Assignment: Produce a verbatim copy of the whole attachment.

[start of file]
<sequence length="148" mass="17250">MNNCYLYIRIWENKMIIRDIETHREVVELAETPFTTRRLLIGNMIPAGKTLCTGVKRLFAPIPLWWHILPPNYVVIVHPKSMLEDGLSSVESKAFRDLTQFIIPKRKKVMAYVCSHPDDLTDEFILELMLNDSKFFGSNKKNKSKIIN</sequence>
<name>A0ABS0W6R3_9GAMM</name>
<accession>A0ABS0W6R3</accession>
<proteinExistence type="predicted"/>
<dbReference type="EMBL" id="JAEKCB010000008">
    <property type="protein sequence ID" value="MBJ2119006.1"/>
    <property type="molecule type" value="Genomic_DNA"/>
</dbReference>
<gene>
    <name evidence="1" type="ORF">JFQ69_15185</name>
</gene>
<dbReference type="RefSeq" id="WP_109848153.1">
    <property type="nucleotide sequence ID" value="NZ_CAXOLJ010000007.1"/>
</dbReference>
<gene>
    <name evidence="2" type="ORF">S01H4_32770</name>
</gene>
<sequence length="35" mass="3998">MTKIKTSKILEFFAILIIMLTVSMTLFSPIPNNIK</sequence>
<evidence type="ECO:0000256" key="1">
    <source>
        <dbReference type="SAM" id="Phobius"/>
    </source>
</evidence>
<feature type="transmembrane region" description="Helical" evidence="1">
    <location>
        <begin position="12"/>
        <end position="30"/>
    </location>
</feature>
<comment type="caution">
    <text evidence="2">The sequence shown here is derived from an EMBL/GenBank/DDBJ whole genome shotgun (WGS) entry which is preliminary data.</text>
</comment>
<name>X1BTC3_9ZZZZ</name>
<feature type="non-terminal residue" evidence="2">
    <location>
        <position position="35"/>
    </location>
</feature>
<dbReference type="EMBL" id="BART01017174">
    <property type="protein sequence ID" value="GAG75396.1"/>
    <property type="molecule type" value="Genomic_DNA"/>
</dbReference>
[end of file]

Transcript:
<sequence length="148" mass="17250">MNNCYLYIRIWENKMIIRDIETHREVVELAETPFTTRRLLIGNMIPAGKTLCTGVKRLFAPIPLWWHILPPNYVVIVHPKSMLEDGLSSVESKAFRDLTQFIIPKRKKVMAYVCSHPDDLTDEFILELMLNDSKFFGSNKKNKSKIIN</sequence>
<name>A0ABS0W6R3_9GAMM</name>
<accession>A0ABS0W6R3</accession>
<proteinExistence type="predicted"/>
<dbReference type="EMBL" id="JAEKCB010000008">
    <property type="protein sequence ID" value="MBJ2119006.1"/>
    <property type="molecule type" value="Genomic_DNA"/>
</dbReference>
<gene>
    <name evidence="1" type="ORF">JFQ69_15185</name>
</gene>
<dbReference type="RefSeq" id="WP_109848153.1">
    <property type="nucleotide sequence ID" value="NZ_CAXOLJ010000007.1"/>
</dbReference>
<gene>
    <name evidence="2" type="ORF">S01H4_32770</name>
</gene>
<sequence length="35" mass="3998">MTKIKTSKILEFFAILIIMLTVSMTLFSPIPNNIK</sequence>
<evidence type="ECO:0000256" key="1">
    <source>
        <dbReference type="SAM" id="Phobius"/>
    </source>
</evidence>
<feature type="transmembrane region" description="Helical" evidence="1">
    <location>
        <begin position="12"/>
        <end position="30"/>
    </location>
</feature>
<comment type="caution">
    <text evidence="2">The sequence shown here is derived from an EMBL/GenBank/DDBJ whole genome shotgun (WGS) entry which is preliminary data.</text>
</comment>
<name>X1BTC3_9ZZZZ</name>
<feature type="non-terminal residue" evidence="2">
    <location>
        <position position="35"/>
    </location>
</feature>
<dbReference type="EMBL" id="BART01017174">
    <property type="protein sequence ID" value="GAG75396.1"/>
    <property type="molecule type" value="Genomic_DNA"/>
</dbReference>